Horton Plains National Park is a UNESCO World Heritage Site, situated at an altitude 2,100–2,300 metres and located in Central Sri Lanka. It is a government protected area which is surrounded by massive cloudy forests and never-ending grasslands. Horton Plains National Park is a popular destination to visit the famed ‘World’s End Cliff’, a long, steep plunge of 880m where the plateau comes to a dramatic stop.
The protected area was made into a national park around the year 1988 and since then has been luring a significant number of people towards its grandiose. Horton Plains is also the meeting point of three prime Sri Lankan rivers, and those are Mahaweli, Kelani, and Walawe. The national park is home to many woody plants and of Sri Lankan Sambar Deers.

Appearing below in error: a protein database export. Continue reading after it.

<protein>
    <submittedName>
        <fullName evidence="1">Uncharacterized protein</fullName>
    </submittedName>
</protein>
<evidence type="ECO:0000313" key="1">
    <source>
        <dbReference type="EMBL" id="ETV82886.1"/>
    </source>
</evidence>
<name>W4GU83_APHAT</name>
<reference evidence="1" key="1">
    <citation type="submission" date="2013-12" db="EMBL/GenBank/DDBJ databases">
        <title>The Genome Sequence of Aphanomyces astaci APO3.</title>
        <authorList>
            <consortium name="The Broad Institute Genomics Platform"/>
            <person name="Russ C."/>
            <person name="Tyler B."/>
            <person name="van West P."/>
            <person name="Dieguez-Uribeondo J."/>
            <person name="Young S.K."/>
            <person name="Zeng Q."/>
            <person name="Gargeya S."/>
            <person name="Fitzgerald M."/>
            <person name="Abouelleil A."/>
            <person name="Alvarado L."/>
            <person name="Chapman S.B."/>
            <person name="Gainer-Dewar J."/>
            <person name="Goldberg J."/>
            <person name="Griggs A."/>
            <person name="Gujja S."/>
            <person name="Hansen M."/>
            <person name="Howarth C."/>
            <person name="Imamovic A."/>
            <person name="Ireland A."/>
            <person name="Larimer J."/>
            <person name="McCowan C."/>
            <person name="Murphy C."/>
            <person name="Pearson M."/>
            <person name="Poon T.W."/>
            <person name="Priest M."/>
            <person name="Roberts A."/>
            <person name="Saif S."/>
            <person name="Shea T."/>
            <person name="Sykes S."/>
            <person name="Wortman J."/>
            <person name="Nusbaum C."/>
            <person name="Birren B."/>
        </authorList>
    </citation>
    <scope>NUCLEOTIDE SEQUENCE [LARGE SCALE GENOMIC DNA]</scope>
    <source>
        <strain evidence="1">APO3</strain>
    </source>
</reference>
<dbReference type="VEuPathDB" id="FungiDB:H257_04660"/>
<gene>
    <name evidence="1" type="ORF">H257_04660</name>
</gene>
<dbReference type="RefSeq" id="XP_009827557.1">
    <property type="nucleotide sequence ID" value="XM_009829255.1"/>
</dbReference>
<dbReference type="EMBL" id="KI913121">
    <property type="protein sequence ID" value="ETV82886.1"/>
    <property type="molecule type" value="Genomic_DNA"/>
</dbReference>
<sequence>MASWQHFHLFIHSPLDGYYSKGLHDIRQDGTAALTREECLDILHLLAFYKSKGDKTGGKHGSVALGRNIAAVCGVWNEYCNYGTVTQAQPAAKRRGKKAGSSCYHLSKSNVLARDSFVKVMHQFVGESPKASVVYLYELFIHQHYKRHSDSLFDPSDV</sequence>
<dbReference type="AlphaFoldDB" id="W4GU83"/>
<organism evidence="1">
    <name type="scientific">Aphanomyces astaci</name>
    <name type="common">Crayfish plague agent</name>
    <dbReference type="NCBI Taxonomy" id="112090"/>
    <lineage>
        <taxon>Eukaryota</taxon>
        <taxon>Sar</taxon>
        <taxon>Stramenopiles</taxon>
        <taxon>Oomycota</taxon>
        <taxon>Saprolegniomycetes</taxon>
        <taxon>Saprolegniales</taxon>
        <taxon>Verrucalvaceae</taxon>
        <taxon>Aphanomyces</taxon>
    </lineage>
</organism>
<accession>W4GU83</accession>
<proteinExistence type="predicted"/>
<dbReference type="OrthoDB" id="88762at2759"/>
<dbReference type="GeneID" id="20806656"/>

The endemic species is a highlight of the park including the bird area which comprises of many endangered species of birds. Thus, Horton Plains is a delight to the eyes and a visit to this incredible region will not only soothe one’s mind and body but also will lead to a fun trip within the mountains of green!
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Horton Plains is a protected area and thus requires one to reach before the assigned timings for a magnificent view of the park and its lavish attractions. The climate is humid, and rainfall is almost throughout the year. However, the months from January to March is considered a favoured time to visit the place as those are the drier months within the region.
It is also essential that one should reach and visit the site early morning for two significant reasons. One is to dodge the crowds and enjoy a majestic view of the plains and second being that clouds cover the forests of Horton Plains, especially during the rainy season.
Thus, it is apt to visit the place during the drier months of the year. The annual temperature during the day is usually 20 degree Celsius with regards to its high elevation, which can drop even further during the night.